Many talk of communities. Jennifer Keesmaat, chief planner and executive director of the planning division for Toronto, has the difficult task of creating them. According to Ms. Keesmaat, a complete community is one where pedestrians come first.
She elaborates on this in a Toronto Star editorial.
“Complete communities provide options for getting around both your neighbourhood and the city. You don’t need to drive or even own a car in a complete community, and it is possible to have a high quality of life without one. The downtown currently bears this out: 41 per cent of downtown residents are likely to walk or cycle to work while 34 per cent take transit.”
This is more than just opinion. Ms. Keesmaat explains that the younger generation, the fastest-growing demographic in Toronto, have chosen urban living. They “are forgoing a
driver’s licence in favour of walking, cycling and transit.” They have chosen downtown as where they want to live because it is a mature and complete community. Downtown is a place where people can live, work, and participate in activities a short walk or transit ride from home.
The reasons for this downtown migration are many; cost of driving, awareness of environmental impacts, drawbacks and sacrifices of a long commute and the ease of which it is possible to live without a car. People enjoy the culture, food, people, job choices and activities that come with urban living. And they want all this close to where they live.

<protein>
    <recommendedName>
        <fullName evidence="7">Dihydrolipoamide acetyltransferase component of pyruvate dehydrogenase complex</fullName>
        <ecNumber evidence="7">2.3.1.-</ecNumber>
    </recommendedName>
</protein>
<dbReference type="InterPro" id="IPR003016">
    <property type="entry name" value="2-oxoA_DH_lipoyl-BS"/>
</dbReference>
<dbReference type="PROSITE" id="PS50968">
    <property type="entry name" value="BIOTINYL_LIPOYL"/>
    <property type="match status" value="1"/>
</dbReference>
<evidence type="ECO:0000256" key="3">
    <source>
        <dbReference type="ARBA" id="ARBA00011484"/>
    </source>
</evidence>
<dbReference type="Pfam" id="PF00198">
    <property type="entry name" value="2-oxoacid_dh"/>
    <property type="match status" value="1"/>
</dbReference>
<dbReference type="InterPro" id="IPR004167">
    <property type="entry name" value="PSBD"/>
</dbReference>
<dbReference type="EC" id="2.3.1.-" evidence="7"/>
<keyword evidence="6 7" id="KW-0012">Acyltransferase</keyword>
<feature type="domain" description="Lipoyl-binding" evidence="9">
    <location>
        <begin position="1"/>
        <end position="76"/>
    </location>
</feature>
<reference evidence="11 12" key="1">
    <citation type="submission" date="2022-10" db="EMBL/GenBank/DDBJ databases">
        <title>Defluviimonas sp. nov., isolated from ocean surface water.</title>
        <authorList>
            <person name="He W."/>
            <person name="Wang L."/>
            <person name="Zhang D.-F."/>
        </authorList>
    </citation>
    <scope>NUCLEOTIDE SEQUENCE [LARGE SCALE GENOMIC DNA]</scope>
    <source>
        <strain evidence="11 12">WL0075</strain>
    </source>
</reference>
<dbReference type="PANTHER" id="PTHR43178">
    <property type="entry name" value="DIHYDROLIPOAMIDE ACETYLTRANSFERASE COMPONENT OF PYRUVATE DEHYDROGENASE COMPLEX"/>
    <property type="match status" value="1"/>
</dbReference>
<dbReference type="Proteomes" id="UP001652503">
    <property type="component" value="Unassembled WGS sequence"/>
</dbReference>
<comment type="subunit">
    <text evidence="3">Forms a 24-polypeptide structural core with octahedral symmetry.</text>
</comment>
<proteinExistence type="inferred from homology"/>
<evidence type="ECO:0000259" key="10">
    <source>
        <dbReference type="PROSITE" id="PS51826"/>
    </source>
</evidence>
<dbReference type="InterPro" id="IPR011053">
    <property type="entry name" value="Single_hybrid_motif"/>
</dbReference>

The downtown population is growing at four times the rate of the rest of the city. Large employers are moving their offices downtown to be close to this workforce.
Ms. Keesmaat says that complete communities don’t just happen. They are planned and designed for multiple uses in proximity to each other. Local retail and other services are not viable without higher densities. The closeness of destinations makes walking enjoyable and creates an atmosphere where people are more likely to know their neighbours.
“Pedestrians are expected and they are treated as a priority.”
Complete communities contain housing options and support a range of income types. They are areas that accommodate all stages of life. In the downtown core 40% of condos are rented and 60% are owner occupied. About 50% of housing is condos with the remainder a combination of houses, co-ops and rental apartments. This diversity in housing, according to Ms. Keesmaat, “allows aging in place.”
Consider the Yonge North Corridor – Toronto’s largest condo community. While the area lacks many of the traits inherent in older and more complete communities, each year shows improvement in achieving this goal.
No single type of community or housing can accommodate everyone. Some will continue to choose the suburbs and longer commutes in exchange for a larger house or lot. Others will chose smaller and less costly accommodation that provides easier access to transit, employment and everyday activities.